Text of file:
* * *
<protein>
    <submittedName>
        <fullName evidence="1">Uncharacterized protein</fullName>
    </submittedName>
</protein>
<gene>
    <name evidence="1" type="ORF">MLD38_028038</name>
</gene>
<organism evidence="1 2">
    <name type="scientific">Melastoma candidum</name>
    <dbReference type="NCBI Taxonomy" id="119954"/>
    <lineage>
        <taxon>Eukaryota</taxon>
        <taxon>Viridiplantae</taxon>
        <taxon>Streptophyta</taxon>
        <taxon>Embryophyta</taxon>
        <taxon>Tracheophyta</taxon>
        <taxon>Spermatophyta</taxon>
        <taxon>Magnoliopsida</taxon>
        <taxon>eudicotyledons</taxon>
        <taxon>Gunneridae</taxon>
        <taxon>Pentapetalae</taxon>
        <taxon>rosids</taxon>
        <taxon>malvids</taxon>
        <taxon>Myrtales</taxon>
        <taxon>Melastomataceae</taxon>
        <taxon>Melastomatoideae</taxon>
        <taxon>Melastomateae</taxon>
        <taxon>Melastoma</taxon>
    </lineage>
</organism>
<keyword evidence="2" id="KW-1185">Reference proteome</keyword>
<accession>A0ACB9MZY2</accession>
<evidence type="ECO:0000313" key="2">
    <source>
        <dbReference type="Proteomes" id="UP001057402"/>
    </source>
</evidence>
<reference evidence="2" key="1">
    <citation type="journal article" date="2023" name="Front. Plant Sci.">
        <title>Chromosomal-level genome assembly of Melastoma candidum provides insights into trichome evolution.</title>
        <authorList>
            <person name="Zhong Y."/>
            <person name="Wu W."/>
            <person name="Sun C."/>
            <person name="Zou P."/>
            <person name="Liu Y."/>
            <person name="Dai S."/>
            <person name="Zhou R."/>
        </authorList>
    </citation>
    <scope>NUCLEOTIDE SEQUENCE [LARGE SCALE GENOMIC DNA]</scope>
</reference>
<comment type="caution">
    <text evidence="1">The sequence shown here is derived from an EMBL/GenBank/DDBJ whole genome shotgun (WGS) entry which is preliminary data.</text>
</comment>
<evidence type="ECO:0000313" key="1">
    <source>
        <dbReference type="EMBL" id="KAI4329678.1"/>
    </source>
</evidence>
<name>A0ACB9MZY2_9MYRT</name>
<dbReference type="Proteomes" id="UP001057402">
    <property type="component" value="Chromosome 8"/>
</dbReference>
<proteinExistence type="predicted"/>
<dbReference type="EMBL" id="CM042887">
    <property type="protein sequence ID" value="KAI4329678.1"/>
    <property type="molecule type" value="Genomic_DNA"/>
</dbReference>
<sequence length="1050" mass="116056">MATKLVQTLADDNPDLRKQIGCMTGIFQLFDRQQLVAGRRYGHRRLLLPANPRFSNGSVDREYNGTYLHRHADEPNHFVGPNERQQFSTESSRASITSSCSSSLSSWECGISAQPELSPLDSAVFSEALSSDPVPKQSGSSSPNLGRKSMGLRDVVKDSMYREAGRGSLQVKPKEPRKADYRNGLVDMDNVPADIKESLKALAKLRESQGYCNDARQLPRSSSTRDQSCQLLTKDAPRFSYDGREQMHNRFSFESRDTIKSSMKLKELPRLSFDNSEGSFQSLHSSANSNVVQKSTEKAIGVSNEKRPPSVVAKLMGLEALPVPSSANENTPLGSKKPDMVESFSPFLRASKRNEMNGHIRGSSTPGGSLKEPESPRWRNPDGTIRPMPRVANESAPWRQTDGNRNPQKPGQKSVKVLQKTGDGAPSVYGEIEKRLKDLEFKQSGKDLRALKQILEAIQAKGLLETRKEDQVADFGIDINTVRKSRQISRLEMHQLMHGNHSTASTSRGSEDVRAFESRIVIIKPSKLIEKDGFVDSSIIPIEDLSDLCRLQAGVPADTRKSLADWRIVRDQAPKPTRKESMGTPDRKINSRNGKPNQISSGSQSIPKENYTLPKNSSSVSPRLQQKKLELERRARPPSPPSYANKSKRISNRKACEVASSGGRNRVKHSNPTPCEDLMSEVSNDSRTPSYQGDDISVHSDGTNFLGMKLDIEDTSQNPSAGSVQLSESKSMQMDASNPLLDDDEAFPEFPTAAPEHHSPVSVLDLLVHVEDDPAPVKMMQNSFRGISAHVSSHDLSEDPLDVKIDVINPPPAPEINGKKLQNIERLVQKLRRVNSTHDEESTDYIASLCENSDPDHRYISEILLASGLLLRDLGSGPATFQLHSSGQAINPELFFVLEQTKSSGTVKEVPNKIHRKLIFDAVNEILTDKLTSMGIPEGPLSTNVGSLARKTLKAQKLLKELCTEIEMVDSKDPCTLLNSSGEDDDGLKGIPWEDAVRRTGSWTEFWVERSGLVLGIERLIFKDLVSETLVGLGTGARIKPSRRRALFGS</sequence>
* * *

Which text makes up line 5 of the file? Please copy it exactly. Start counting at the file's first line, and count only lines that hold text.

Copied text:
</protein>